By Ian Fraser
Published: The Sunday Times
Date: 9 May 2010
The tycoon, whose wealth has shrunk, tells Ian Fraser he has made mistakes but is bullish on the future
Sir David Murray is bloodied but not unbowed. He cannot disguise the fact that the past year has been a disaster for him. He was revealed two weeks ago as the biggest loser in The Sunday Times Rich List, having seen his personal fortune drop from £500m to £110m.
He still owes Lloyds Banking Group some £609m (down from £759m). He must find a credible buyer for Rangers football club. And to qualify for continued support from Lloyds, the bank expects him to introduce much greater transparency into his business dealings, stop using cross-guarantees within his labarynthine business empire, shift his private equity group to family ownership, and refocus his business on an area he best understands: metals trading.
The bank also expects Murray to liquidate three-quarters of the commercial property assets of Murray International Holdings (MIH), his company, to pay off debts by 2015. This is the pound of flesh demanded by Lloyds — which has agreed to write off £150m of the money owed by MIH in a debt-for-equity swap — from Murray after nearly a year of negotiations. The businessman compares the experience of the past 12 months to being “stuck in a maze”.
Murray told The Sunday Times: “We’ve been unlucky but we’re here, we’re fighting. We’re in a far better place than we were a year ago and we will not have to revalue our property portfolio again, because we’ve taken the hit and you had to do that. Our bank’s secure, property is on the way back, the football club is winning and metal prices are going up.”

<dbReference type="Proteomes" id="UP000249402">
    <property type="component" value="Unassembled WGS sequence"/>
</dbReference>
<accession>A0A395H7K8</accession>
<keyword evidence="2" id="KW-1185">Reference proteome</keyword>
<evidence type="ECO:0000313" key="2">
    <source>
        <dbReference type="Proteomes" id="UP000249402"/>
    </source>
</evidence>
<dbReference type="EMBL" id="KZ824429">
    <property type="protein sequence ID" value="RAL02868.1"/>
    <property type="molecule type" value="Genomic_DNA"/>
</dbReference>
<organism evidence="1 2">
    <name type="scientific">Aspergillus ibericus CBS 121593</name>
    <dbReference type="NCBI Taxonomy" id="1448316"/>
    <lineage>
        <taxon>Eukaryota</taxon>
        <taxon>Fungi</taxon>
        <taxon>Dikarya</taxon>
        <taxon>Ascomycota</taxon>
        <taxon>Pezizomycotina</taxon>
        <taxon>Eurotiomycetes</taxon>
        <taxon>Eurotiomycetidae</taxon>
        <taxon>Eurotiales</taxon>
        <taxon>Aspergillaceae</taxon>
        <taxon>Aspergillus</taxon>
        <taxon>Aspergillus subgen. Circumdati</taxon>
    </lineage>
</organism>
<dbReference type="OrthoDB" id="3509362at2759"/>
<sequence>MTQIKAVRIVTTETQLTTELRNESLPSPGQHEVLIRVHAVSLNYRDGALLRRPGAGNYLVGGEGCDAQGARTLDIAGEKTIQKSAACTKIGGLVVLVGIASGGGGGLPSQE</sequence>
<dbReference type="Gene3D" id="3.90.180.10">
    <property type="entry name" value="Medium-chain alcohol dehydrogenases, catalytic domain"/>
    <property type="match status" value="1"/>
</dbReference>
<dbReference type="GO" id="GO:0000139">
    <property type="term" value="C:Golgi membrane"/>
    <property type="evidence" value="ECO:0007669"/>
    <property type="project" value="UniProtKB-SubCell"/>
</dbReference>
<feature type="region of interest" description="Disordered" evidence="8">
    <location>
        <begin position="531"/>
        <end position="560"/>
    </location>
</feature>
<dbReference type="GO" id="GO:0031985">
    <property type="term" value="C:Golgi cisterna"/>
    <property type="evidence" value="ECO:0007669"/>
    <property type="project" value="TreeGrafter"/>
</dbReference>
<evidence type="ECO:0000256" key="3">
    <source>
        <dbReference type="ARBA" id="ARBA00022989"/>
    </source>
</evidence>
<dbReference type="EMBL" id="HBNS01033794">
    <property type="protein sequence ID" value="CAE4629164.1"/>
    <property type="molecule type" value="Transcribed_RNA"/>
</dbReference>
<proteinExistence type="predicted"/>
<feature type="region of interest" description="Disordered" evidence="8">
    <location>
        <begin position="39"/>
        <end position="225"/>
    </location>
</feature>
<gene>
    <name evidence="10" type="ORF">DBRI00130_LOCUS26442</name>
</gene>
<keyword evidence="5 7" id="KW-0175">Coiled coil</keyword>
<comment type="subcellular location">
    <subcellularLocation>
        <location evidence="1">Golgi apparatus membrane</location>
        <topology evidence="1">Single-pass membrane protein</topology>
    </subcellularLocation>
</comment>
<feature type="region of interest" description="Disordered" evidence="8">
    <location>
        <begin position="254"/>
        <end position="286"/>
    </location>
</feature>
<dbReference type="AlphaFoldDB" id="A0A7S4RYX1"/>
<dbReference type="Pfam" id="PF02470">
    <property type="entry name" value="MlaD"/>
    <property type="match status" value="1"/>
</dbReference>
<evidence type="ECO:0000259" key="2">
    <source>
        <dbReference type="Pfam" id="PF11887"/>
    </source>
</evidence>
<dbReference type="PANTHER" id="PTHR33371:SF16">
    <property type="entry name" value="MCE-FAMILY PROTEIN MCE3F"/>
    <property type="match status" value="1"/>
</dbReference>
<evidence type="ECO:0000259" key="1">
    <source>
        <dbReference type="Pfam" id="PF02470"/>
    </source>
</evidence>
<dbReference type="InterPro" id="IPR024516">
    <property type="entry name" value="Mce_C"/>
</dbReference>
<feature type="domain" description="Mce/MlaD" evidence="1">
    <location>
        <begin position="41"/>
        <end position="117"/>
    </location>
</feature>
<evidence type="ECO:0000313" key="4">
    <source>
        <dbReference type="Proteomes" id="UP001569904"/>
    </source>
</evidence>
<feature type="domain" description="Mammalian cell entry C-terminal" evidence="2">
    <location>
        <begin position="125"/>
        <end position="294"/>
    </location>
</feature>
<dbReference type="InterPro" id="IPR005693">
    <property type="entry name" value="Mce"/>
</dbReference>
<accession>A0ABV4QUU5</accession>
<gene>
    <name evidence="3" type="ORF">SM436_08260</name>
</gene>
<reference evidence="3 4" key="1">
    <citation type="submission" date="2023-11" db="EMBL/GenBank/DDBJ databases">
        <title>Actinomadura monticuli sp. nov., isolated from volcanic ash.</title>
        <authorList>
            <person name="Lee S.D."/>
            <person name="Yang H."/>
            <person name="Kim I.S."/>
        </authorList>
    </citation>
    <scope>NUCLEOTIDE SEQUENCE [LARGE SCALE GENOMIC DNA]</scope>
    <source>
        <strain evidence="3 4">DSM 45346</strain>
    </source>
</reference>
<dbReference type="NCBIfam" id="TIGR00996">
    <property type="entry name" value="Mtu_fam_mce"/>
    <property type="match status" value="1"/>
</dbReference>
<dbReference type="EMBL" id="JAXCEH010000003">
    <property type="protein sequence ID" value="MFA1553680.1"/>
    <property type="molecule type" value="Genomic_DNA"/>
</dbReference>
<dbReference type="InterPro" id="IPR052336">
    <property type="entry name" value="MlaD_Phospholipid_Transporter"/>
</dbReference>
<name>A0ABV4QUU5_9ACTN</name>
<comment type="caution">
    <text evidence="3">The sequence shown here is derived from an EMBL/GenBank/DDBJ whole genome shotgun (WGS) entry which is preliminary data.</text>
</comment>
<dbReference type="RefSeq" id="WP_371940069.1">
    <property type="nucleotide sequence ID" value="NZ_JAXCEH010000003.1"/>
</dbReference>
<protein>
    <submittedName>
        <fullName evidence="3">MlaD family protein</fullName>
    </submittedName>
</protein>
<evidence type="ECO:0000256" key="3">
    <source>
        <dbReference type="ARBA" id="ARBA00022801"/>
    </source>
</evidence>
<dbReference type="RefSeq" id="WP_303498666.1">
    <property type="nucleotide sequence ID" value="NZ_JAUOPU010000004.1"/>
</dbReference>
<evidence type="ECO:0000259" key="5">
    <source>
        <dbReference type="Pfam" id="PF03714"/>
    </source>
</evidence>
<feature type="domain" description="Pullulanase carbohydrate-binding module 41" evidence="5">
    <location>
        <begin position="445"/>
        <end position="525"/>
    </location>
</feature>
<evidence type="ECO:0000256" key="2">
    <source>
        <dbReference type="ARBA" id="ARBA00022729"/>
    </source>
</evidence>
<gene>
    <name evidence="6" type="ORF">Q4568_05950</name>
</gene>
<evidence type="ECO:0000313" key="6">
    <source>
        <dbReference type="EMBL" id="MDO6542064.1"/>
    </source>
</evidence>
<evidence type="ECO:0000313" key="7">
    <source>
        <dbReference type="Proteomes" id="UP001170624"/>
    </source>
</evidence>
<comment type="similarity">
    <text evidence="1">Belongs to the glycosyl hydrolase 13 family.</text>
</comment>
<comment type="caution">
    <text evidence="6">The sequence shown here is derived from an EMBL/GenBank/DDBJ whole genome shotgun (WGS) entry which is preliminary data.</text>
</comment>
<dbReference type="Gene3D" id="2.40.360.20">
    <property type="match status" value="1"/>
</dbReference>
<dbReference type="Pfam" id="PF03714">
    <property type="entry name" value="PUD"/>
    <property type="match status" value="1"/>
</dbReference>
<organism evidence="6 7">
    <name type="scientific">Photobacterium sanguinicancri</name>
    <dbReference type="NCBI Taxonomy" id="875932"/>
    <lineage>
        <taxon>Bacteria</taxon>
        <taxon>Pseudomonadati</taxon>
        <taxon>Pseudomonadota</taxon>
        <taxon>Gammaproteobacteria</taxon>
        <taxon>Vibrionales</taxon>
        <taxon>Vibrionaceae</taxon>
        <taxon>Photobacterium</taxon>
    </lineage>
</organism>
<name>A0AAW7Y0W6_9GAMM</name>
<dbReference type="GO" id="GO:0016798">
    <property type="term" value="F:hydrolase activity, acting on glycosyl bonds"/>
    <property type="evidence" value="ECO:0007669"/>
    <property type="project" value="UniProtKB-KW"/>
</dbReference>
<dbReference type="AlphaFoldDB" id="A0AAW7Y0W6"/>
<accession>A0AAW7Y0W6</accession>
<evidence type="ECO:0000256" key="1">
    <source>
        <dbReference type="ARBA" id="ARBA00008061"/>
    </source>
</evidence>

In bullish form, Murray predicted that in MIH’s current financial year, which ends on June 30, it will be back in the black due to a rebound in the steel price and because there will be less of an obligation to make property write-downs. He declared that his goal is to get back to his metal trading roots, conceding that, when taken together with his private business interests, which are not part of the MIH group, he had probably expanded his business empire too far, too fast. “As a first-generation private company, we maybe got too big. . .to have done it in one generation is pretty amazing.”
However, he refused to blame his bank, HBOS, or Peter Cummings, its disgraced former head of corporate banking, for urging him to pursue rapid growth or for being over-generous in its lending. Murray said: “I think we were all guilty. . . however, I take responsibility for my company.” This is about as reflective as Murray gets. He sees little point in dwelling on whether he would do things differently if he could wind back the clock.
The past year — which has involved intense negotiations between Murray and Lloyds Banking Group, the loss of trusted lieutenants including Ian Tudhope, and the beginnings of a restructuring of his business — has been a testing time for the Ayr-born entrepreneur. He admitted that things started to go pear-shaped in August 2008, when Rangers, which is 92%-owned by MIH, crashed out of the UEFA cup after losing 2-1 to Kaunas, a defeat that cost Rangers £10m in lost revenues. This was the first in a series of blows Murray describes as a “quadruple whammy”.